St. Thomas in Protestant Thought

The Protestant Reformation was, among other things, a reaction to the late Medieval church and a return to the Church Fathers.  The sixteenth-century Reformers were highly critical of the doctrine of faith espoused by their Catholic contemporaries, the Schoolmen (the Catholic theologians at the various universities). By and large, later generations of Protestants seem simply to have taken the criticisms of the Reformers as the final word and assumed that they would not be likely to find anything of permanent worth in the Schoolmen’s teaching on faith – including the teaching of Aquinas.  And so today Aquinas’s views on faith are practically unknown among Protestants. (Arvin Vos, Aquinas, Calvin, & Contemporary Protestant Thought, pp. 1, 2)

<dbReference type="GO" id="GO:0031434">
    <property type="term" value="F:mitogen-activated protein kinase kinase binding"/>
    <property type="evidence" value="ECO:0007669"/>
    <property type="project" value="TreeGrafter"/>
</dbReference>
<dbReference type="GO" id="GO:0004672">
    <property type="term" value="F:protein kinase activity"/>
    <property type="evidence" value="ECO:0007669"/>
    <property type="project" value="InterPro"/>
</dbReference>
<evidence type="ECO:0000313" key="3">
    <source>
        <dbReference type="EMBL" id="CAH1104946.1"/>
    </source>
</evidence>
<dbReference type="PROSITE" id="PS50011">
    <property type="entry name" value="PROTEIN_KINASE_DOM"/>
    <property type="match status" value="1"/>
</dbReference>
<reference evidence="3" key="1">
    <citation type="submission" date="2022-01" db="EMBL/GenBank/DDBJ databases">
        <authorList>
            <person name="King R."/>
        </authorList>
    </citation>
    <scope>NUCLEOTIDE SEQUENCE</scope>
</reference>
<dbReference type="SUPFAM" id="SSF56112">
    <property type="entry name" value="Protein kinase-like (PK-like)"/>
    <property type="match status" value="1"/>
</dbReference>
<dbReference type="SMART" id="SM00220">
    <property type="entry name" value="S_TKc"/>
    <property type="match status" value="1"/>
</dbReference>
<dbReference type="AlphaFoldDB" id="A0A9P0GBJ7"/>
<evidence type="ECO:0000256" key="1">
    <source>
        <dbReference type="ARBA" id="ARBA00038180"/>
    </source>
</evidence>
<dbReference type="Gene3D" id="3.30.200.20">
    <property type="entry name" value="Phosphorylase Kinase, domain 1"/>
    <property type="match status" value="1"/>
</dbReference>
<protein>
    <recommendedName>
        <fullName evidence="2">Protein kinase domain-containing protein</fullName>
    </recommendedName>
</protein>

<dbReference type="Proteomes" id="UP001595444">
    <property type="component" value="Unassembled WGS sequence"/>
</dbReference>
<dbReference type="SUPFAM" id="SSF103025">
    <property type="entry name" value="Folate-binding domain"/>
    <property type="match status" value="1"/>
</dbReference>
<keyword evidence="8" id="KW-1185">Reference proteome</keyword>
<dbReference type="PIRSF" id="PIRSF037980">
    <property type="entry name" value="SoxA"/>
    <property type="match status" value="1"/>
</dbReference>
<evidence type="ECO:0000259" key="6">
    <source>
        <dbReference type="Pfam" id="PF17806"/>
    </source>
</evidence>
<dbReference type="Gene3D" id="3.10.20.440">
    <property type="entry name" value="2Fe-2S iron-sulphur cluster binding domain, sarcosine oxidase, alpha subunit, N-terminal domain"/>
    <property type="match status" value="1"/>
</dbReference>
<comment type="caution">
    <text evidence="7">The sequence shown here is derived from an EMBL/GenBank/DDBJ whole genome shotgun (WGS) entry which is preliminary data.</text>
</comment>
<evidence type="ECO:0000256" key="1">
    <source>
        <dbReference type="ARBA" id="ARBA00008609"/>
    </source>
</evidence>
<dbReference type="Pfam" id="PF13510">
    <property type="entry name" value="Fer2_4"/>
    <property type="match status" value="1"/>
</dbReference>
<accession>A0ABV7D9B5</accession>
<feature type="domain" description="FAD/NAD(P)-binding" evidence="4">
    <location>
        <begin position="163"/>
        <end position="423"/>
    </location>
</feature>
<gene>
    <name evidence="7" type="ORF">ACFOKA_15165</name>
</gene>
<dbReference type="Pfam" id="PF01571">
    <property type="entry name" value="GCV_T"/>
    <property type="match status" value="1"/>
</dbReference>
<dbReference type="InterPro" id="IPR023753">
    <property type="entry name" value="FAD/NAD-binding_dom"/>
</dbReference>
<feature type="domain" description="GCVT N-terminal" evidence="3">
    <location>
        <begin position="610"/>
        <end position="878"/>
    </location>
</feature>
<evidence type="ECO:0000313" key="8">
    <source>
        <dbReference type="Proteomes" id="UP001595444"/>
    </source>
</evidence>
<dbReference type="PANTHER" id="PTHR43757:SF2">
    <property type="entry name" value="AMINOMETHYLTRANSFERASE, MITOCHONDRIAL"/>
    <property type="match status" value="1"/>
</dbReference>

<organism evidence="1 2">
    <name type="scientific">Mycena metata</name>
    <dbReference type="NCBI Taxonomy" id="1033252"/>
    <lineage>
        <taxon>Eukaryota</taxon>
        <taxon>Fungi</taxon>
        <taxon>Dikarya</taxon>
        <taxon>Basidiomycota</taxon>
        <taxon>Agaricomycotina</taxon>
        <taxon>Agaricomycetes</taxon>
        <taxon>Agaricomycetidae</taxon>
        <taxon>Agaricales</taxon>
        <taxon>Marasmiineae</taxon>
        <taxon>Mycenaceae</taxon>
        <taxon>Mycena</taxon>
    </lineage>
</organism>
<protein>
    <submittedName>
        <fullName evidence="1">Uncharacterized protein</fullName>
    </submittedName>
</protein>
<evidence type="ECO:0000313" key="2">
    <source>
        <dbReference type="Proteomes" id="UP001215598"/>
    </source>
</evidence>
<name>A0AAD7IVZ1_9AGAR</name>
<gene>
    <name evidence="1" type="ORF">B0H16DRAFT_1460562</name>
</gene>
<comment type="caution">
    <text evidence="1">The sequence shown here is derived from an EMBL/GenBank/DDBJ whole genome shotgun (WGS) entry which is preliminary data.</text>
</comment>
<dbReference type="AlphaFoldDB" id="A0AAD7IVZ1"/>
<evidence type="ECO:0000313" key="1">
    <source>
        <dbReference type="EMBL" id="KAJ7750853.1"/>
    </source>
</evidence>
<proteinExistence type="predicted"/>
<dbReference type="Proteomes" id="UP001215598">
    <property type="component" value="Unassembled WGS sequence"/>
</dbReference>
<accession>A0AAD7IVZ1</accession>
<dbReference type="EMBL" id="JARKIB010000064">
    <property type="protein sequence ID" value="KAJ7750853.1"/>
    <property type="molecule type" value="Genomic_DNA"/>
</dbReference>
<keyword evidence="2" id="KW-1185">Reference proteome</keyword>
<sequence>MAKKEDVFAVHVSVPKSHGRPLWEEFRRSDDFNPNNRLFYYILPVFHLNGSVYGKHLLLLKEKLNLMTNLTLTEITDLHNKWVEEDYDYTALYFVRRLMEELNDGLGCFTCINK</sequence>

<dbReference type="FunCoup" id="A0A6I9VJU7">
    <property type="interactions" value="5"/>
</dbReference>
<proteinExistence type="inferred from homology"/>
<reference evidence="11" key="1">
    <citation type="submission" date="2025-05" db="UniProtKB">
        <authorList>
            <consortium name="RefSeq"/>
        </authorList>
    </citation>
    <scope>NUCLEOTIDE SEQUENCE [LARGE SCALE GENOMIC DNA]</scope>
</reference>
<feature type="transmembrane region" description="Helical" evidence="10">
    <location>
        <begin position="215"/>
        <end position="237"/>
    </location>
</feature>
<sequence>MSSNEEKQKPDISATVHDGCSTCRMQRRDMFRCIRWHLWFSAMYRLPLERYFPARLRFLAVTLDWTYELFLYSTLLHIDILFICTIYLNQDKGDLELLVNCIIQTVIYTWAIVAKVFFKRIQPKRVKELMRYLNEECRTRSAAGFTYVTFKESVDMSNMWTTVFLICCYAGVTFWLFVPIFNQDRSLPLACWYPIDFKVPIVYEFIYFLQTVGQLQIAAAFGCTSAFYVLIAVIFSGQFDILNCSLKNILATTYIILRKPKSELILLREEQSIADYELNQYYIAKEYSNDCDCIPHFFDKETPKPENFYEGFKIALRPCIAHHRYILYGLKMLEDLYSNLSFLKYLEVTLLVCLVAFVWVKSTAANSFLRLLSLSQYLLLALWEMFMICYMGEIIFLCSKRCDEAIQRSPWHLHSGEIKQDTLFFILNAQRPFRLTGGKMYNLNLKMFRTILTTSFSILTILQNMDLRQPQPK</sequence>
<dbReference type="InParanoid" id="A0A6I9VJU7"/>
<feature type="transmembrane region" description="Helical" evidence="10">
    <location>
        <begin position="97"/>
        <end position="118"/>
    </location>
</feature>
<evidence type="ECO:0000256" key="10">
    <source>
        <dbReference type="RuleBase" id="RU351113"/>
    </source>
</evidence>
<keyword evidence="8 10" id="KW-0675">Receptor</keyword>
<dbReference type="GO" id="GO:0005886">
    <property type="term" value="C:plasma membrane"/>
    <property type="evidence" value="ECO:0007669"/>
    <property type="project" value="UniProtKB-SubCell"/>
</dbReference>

I would add to this that many Protestants assume that the arguments of the Reformers, John Calvin specifically, against the Schoolmen were arguments against the entire Medieval scholastic tradition. McGrath in his monograph on Calvin points out that these Schoolmen were teachers in the French Sorbonne who were not espousing a pure scholasticism.  

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